Small-Batch Homemade Chicken Broth

Ingredients

  • 1 whole organic chicken (3-5 depending on size), no giblets
  • 2 carrots, peeled and chopped into 1” chunks
  • 2 celery stalks chopped into 1” chunks
  • 1 yellow onion, peeled and cut in half
  • 1 head of garlic, a few outer layers removed and cut in half
  • 1 bay leaf
  • 8 parsley sprigs
  • 3 thyme sprigs
  • 1 TBSP kosher salt
  • 1 tsp whole black peppercorns

Instructions

  1. Place your chicken in a 5-6 quart stock pot and set on the stove.
  2. Add just enough filtered water to cover the chicken by about 2 inches.
  3. Over medium heat, bring to a simmer. Resist the urge to bring the water to a boil as it will make your broth cloudy. Religiously skim off the foam that forms on the top. Its impurities and congealed protein that will adversely affect flavor and clarity.
  4. Meanwhile, prep your aromatics (vegetables and herbs) and place them together in a large bowl.
  5. After 30 minutes of simmering most of the gray foam will have subsided.
  6. Add the aromatics, salt and peppercorns. Lightly press them into the water, but do not stir (doing so will make a cloudy broth).
  7. Turn to medium-low and maintain a gentle simmer for 90 minutes, uncovered. Do not stir.
  8. Remove from heat, strain and discard the solids. I prefer to spoon out the solids with a fine mesh ladle so as not to mix everything together and make the stock cloudy. This, however, is NOT essential and won’t affect flavor.
  9. Cool and refrigerate overnight and in the morning skim off any fat that has congealed on the surface. I’m a bit fanatical about this and like to use a fat separator as well. Who likes greasy stock?!
  10. Use within 3 days or freeze up to 3 months.
  11. Yields 2 quarts.
http://www.glassjarsoupcompany.com/2013/06/13/stock-up/

 

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New Friends

Doesn’t it just figure that I meet new, fabulous friends right when I’m getting out of Dodge? If you’ve been reading this blog you know I’m quite partial to Savory in Raleigh. Their spices are the finest I’ve encountered and sustained by an immensely knowledgeable staff that is always eager to oblige. Many receipts later, the girth on my circle of friends (thankfully not my waist!!!) has blissfully expanded, so you can imagine my delight upon discovering that one of these new mates lives directly across the green from me! Perhaps if we were 10 we might tether a string adorned with matching soup cans and whisper secret messages from the prying ears of nearby adults. Certainly, a few decades separate us from such youth, but the camaraderie persists. Like me, Lindsay is an avid home cook and with my dear husband away more than not, a few weeks ago she thoughtfully extended an invitation to join her and her family for dinner. When I learned that black garlic was to be the star ingredient, in my exuberance I nearly tackled her (quite uncivilized…and probably would not have won me second invitation). You see, it’s been on my long list of “must trys” that sits right next to my bulging folder of soup ideas….. Neither the fermented allium, nor the dinner left room for improvement. It was a fantastic evening on all accounts. Lindsay even sent me home with some garlic to “play around with”. Now that’s a friend!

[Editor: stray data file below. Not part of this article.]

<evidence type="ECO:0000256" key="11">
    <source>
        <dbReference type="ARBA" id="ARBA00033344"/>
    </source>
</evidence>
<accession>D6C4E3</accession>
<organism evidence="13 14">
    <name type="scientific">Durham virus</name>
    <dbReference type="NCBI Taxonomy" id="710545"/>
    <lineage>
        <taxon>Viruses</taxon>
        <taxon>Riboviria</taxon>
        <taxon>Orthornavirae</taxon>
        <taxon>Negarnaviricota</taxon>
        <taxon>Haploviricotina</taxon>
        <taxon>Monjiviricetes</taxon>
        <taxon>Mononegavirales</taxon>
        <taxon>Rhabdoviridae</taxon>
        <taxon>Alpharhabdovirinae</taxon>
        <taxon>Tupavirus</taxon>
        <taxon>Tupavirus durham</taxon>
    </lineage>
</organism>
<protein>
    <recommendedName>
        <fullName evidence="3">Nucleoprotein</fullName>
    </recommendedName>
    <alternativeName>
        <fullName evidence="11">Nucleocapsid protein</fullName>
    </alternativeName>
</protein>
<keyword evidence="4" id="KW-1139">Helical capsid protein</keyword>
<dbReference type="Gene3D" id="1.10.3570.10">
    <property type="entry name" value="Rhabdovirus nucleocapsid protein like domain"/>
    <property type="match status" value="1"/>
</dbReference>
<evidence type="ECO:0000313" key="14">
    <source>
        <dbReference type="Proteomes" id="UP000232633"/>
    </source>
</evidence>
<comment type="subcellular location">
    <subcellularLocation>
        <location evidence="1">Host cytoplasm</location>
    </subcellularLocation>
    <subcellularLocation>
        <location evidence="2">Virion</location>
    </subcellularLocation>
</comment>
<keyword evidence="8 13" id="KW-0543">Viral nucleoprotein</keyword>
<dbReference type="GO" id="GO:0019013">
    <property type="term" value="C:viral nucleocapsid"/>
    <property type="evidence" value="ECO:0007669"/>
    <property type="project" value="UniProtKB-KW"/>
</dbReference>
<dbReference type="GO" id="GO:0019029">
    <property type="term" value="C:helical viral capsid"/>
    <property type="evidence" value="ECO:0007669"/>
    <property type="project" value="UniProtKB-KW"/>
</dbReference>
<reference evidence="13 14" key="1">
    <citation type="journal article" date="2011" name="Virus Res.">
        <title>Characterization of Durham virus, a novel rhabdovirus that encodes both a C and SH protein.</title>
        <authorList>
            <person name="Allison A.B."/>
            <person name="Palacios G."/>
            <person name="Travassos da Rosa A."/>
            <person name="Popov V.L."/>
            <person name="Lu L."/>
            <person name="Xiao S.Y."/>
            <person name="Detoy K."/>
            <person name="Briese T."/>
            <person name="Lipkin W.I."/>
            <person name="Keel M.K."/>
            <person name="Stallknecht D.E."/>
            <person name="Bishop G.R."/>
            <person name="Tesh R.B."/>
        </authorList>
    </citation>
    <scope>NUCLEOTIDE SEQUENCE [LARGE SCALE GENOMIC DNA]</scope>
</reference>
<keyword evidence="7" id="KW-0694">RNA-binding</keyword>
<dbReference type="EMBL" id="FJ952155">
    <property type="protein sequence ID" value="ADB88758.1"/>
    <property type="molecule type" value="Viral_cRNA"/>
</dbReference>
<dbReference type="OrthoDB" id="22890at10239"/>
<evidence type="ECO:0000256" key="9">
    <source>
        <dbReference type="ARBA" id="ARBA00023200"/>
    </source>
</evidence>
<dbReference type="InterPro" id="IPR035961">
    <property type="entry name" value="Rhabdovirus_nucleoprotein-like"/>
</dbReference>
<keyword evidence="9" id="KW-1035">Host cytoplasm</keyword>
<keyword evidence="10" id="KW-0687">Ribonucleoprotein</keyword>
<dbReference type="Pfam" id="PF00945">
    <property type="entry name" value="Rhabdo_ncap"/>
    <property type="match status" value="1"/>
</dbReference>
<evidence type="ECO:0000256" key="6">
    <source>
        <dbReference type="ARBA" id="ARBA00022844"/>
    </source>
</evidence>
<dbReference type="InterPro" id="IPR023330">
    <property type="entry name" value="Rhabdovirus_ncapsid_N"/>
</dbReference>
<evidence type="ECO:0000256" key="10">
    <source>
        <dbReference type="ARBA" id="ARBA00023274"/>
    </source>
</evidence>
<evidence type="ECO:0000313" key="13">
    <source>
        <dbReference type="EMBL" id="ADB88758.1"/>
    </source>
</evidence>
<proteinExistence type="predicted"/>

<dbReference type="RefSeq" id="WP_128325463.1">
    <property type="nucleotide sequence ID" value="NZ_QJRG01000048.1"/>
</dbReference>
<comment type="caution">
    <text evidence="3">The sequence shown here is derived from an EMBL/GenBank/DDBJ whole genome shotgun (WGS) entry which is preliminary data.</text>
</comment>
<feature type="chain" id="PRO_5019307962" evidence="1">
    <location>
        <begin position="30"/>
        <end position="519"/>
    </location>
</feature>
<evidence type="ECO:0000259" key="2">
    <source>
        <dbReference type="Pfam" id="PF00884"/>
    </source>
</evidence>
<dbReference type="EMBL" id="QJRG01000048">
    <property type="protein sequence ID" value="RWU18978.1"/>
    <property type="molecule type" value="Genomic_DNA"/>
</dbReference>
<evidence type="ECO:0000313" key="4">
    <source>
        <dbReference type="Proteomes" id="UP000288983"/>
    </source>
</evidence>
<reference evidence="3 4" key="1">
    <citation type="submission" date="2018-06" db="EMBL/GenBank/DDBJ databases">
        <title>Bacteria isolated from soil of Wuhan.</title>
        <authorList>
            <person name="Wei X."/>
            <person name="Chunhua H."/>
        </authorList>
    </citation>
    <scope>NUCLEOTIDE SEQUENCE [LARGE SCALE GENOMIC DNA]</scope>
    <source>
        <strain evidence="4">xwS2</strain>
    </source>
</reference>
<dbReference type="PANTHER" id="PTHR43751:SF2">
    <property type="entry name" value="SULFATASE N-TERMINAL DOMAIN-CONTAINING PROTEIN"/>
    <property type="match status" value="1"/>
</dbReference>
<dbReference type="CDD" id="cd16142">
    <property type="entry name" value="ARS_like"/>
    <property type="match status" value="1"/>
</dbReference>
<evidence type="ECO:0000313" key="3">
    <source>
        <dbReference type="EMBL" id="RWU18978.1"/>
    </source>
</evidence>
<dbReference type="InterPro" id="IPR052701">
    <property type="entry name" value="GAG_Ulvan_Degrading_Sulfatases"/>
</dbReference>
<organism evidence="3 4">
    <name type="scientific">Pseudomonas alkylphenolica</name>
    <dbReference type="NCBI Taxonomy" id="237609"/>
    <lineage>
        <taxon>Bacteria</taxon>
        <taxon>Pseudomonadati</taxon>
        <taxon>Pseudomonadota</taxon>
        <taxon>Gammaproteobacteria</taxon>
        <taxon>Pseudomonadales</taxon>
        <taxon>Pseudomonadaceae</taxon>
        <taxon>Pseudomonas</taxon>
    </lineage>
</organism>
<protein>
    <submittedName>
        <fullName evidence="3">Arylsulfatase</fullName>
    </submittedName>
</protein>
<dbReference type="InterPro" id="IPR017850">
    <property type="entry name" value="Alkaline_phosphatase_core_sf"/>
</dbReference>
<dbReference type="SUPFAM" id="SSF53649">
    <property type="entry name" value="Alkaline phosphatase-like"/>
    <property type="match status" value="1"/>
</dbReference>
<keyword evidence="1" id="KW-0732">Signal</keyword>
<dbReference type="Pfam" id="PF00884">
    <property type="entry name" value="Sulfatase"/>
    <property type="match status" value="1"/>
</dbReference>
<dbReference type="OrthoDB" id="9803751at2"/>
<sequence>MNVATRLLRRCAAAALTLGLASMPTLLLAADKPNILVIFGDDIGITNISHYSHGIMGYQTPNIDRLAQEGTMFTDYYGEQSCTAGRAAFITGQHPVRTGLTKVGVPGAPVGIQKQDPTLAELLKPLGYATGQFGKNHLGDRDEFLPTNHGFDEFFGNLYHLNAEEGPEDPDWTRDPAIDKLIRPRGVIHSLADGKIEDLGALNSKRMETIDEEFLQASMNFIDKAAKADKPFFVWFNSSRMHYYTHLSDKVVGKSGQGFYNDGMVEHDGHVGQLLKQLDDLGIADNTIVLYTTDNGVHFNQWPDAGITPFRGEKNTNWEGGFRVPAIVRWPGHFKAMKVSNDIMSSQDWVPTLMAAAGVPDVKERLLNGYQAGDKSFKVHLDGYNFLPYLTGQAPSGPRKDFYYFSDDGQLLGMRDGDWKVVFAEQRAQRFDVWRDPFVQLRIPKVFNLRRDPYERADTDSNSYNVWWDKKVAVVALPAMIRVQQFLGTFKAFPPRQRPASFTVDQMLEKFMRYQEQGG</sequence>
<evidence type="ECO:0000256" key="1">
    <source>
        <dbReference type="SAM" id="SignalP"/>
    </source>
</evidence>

Alone again and hoping to return the treat, I invited myself over…. with dinner in tow. I’m sure it was a sight……me crossing the green as if it were a live minefield. Fiercely concentrating, I gingerly walked this way and that way as I lugged a brimming pot of hot soup…….so sorry, no pictures. Years ago I attended a cooking class at A Southern Season and left absconded with the most glorious recipe for a Garlic Parmesan Broth which has since served as the base for many delicious meals in our home…..can you imagine this in risotto!!!! This time I added baby kale, tender cranberry beans from Rancho Gordo and finished it with a generous helping of freshly grated Parmigiano-Reggiano. That’s it! Lindsay’s mother Bonnie, AKA my massage therapist extraordinaire, kindly raved about the soup, but I’m willing to bet she adored dessert…Rich Homemade Ricotta. We set up a make-shift tasting bar with buttered crostinis, raw acacia honey, ridiculously aged balsamic, lavender vanilla sugar, strawberry preserves and soooo much more. Lindsay’s little boy surprised us all by diving right into the ricotta after bravely eating his greens and beans. Had onlookers witnessed this scene, instead of laughing as they might have at my awkward jaunt, they would have yearned to be part of our merry kitchen gathering. With each crostini sampled (and there were a lot) we continued to feed our friendship. Come to think of it, dessert lasted much longer than dinner.